Create a dark mode with CSS Variables

February 2022: I finally got around to implementing this method for real.

Apple introduced “dark mode” for macOS in late 2018 and now designers are scrambling to duplicate the look everywhere. While Apple’s own guidelines say dark mode is strictly an aesthetic preference, others cite benefits like improved battery life and reduced eye strain.

I'm currently dabbling in my own site redesign, and trying to decide on an updated colour scheme. I was curious how complicated it would be to create my own dark mode.

It turns out: not that hard! But the approach I took relies on CSS Variables, so it requires a little planning. In this post I’ll explain how this minimal proof of concept works. You can skip to the final product if you like.

1. Define the defaults

I’m going to use light mode as the default, and let people switch to dark mode if they want. That means setting the default colours on the :root element:

:root {
--colorBackground: white;
--colorForeground: darkslategray;
--colorLink: royalblue;
--colorCode: crimson;

For now, I'm setting colours for just a few elements. (For a more complex project, this list would surely get longer.)

2. Define a dark colour scheme

The benefit of CSS Variables is right there in the name: they’re variable. You can change them any time and everything that references them changes too. So what we’ll do is change the colour values when they’re inside an element with a .dark class:

.dark {
--colorBackground: black;
--colorForeground: lightgray;
--colorLink: cornflowerblue;
--colorCode: lightpink;

3. Use those colour variables in your design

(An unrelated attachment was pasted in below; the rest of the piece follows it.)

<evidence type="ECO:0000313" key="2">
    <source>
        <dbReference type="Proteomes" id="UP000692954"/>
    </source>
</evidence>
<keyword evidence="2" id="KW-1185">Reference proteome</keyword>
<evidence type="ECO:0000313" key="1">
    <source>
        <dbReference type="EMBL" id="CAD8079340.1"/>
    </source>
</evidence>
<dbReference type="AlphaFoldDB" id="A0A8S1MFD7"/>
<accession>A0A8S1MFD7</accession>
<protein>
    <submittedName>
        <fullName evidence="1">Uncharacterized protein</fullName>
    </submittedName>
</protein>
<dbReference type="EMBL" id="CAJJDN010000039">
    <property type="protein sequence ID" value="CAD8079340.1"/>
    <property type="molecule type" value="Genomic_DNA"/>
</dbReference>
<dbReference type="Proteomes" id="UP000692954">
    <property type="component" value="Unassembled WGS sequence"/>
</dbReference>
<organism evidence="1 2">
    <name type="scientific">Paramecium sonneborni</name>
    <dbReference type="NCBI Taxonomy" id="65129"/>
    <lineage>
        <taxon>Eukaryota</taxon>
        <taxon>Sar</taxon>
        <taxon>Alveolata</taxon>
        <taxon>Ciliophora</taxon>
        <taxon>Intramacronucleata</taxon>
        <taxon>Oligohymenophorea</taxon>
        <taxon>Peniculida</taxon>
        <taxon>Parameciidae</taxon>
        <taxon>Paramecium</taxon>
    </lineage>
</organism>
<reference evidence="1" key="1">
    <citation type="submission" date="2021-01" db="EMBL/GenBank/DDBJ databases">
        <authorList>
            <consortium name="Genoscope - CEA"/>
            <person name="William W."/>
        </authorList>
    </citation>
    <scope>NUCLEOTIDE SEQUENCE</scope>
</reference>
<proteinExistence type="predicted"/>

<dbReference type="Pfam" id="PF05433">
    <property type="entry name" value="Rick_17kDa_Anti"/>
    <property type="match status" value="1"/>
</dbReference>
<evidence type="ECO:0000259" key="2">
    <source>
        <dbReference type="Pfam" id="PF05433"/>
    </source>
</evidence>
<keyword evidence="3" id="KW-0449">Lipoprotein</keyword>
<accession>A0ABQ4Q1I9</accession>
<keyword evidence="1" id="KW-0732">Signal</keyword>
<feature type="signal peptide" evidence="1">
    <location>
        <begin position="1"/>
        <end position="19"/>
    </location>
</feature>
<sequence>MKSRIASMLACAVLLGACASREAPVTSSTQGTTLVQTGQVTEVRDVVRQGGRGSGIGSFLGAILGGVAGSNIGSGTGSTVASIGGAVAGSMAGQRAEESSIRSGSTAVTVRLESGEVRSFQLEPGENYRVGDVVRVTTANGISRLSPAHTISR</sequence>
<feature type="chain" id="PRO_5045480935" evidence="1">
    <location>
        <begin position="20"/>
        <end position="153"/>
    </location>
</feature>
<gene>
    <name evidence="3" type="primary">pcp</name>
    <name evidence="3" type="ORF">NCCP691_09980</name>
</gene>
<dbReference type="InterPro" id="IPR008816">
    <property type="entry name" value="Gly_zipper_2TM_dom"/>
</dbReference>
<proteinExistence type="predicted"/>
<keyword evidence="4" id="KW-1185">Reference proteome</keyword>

Now you simply use these variables in the rest of your CSS. Instead of, say, color: darkslategray, you’d write color: var(--colorForeground). For example:

body {
background-color: var(--colorBackground);
color: var(--colorForeground);

That may feel more cumbersome, but it allows you to be flexible in other ways. Want to change your look a year from now? Just edit those colour names.

In this case, the important part is that it also lets you use code to change colours on the fly.

4. Add a dark mode toggle

We already defined our dark mode colour scheme above. To activate it, we just have to add that .dark class to the page. Since it’s an on-or-off value, let’s use a checkbox to toggle it on or off:

<input id="darkmode" type="checkbox" /> <label for="darkmode">Dark Mode</label>

By default, it will start unchecked. With Javascript, we can tell when that changes and toggle the .dark class on the page’s <body> element:

// Find the checkbox by its ID
// listen for when the box’s “checked” status changes
.addEventListener("change", function(event) {
// toggle the `.dark` class on the page’s body element

And that’s it. When the user checks that box — either by tapping on a touch screen, clicking with a mouse, or navigating with their keyboard — the colour scheme switches to dark mode.

The full working example

This Codepen demonstrates the principle in full.

See the Pen Simple Dark Mode with CSS Variables and 3 lines of Javascript by Graham F. Scott (@gfscott) on CodePen.

Getting more elaborate

This is a very minimal example, but you could extend it in several ways:

  • Use cookies to remember the user’s choice of colour scheme.
  • Create more complex checkbox styles.
  • Offer more than two looks by changing the <body> class to, say, high-contrast or bubblegum.
  • Use a media query to detect the user’s preference at the OS/browser level.

Notes and caveats

  • Support for CSS Variables is pretty good. As always, use progressive enhancement to make sure your site remains accessible to everyone.